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DRAM Physics 101

Tuesday, January 18, 2000 INTRODUCTION

As semiconductor geometry and line width gets smaller, we can theoretically build higher density DRAM memories within the same size of die. However, the challenge for the DRAM designer is not the transistor size, it is the push against limit of physics. It is the cost of adding complexity versus benefit of further miniaturization of the final product.


A DRAM cell consists of basically two transistor switches and a capacitor. When the first transistor is turned on, the capacitor gets its charge and retains a logical state of “1”. When the first transistor is turned-off and the second transistor is turned on to discharge the capacitor, the memory cell attends a “0” state. Since a small capacitor can only retain its charge for a short period of time, constant recharging (or refreshing) of the capacitor is needed. That is why it is called “Dynamic Random Access Memory”.


A capacitor consists of two conductive plates separated by an insulator. When direct current is applied to the plates, they become electrodes holding positive and negative charges. The positive plate is called the anode and the negative plate is called the cathode. The electrical charge it can retain (capacitance) is determined by the surface area of the Electro and the property of the insulator (dielectric). The larger surface area of the electrodes results in larger capacitance which is measured in the unit of micro farad. The thinner the insulator will increase the capacitance since the electrons can get closer attached to each other. Likewise, the property of the material makes up the insulator also plays a large factor in the capacitance per fixed area.

Another factor on the quality of the capacitor is the withstanding voltage. That means the quantity of insulation to guarantee that the electrons will not jump through. Normally, the thicker the insulation, the higher voltage it will withstand. However, that capacitor will be physically bigger in size.


As the geometry of the DRAM shrinks, the area allowed for the capacitor is reduced. However, the capacitance on a DRAM cell must be maintained. That means the capacitors on the silicon chips must be redesigned for each generation of memory density and line width. As the available area reduces, a better capacitor must be designed. Basically, there are only two known ways of generating the same capacitance with less available linear area.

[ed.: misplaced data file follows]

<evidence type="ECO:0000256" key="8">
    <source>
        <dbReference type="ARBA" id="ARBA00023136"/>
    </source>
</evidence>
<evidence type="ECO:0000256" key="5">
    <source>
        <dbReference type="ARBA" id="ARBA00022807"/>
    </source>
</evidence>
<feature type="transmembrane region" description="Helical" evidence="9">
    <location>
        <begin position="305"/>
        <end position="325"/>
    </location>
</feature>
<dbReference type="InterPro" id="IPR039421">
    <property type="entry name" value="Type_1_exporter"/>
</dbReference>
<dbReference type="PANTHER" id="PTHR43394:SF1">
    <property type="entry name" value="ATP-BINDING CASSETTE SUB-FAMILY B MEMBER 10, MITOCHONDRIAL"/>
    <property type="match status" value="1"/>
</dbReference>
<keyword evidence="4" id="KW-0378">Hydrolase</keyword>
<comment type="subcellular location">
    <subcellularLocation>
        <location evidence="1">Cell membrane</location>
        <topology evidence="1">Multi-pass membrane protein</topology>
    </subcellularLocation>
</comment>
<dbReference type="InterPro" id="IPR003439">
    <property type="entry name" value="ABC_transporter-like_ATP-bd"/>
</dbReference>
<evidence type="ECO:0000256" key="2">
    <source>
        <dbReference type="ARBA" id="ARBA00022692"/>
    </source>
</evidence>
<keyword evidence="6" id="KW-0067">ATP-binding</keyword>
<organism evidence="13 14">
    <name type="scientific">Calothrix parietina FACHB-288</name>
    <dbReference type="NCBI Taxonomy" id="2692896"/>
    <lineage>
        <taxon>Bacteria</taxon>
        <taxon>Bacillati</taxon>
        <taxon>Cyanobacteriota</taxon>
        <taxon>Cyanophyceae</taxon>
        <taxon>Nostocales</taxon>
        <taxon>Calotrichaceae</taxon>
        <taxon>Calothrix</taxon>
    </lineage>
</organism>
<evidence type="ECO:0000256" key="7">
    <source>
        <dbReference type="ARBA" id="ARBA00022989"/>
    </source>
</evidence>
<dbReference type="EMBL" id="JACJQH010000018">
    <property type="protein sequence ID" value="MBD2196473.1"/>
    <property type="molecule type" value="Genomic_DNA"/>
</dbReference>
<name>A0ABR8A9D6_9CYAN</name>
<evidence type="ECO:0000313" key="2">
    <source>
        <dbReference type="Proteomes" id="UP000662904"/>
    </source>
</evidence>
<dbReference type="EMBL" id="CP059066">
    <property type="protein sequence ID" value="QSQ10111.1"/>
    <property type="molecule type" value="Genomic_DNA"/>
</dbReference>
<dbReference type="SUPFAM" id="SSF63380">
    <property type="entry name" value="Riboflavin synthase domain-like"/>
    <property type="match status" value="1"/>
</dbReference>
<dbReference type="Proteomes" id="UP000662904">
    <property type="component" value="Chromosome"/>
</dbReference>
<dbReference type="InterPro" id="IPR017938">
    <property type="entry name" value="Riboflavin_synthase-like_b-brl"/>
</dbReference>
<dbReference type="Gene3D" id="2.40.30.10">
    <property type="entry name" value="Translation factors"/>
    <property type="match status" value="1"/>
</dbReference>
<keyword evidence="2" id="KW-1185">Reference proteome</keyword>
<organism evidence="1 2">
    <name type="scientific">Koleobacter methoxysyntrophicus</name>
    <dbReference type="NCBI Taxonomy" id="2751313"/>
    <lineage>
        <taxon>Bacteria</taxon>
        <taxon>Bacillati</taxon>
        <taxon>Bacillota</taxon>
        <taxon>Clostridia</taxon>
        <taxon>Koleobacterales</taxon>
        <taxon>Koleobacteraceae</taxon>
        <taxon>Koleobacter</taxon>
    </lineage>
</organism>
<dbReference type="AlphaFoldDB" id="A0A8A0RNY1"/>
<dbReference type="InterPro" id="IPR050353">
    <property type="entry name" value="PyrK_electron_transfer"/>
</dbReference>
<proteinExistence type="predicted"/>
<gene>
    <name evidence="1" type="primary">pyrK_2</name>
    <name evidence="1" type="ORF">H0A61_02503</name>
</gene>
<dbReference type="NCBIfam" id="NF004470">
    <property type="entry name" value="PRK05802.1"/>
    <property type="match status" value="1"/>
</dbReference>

The first approach is to stack several capacitor layers together to get higher capacitance. Today, the most common practice is a 4 stack. Manufacturer found that the more stacks of the capacitor will require more process layers and thus higher cost. At the same time, the interconnection of the layers becomes problem as more metal layers are included.

The second approach is to cut a groove in the DRAM die and bury the electrode and insulator into that trench. Due to the vertical wall, the applicable area of the capacitor is greatly increased while the linear area remains the same. This is called the “Trench” technology. At the same time, the surface of the Electro is roughened up to gain more surface area.


Back at the 1 micron or higher geometry, silicon oxide is the key insulator. It has a dielectric constant of 4-8. When geometry goes smaller, there are needs for a better dielectric. aluminum oxide is used. Going into the sub-quarter micron, tantalum pentoxide (the material used in discrete tantalum capacitors) is used. They have dielectric constant of 8 and 26 respectively. Beyond the 0.12 micron geometry, DRAM manufacturers are experimenting with barium strontium titanate as well as the latest material used in Ramtron’s Ferro RAM process. These dielectric is reported to have dielectric constant up in 600-800 region. Process cost will definitely become higher.

Then there is also the issue of voltage breakdown of the dielectric. That is one of the reasons that the DRAM manufacturers are opting for lower and lower operating voltages.

Stability is another factor that can make the DRAM useless in the operation environment. Noise factor caused by these exotic dielectrics are difficult to overcome. Several companies are touting with the technology to build the switching transistor closer to the capacitor. IBM and Infineon are building the transistor on the wall of the trench just to reduce the noise.


Back in the 1980’s, Texas Instruments had made a 4Mbit trench DRAM based on 0.7 micron geometry. Due to noise and stability, it never made inroad to the market. IBM and Infineon had recently formed a partnership to re-develop a new trench process promised to fixed the problems. Toshiba, who was formerly a member of the joint-venture in trench, had pulled out last year declaring that they might never see the day-light on trench technology.

On the other hands, Samsung semiconductor had announced new technology based on an extension of the stacking technology. Other Japanese manufactures like Mitsubishi and Fujitsu are also putting their research money on extending the stack capacitor.


Higher dielectric and more complex structures are expected for the future generation of DRAM. It is expected that the R & D cost for the 1 Gigabit DRAM will exceed $10 billion. At this price tag, joint-venture and consolidations in the industry will be the only possible way. When coupled with the high cost of lithograph equipment, the cost per bit of DRAM memory will soon hit a plateau. We might have to ask the question “Are we at the limit of the laws of physics?”

By: Cecil Ho
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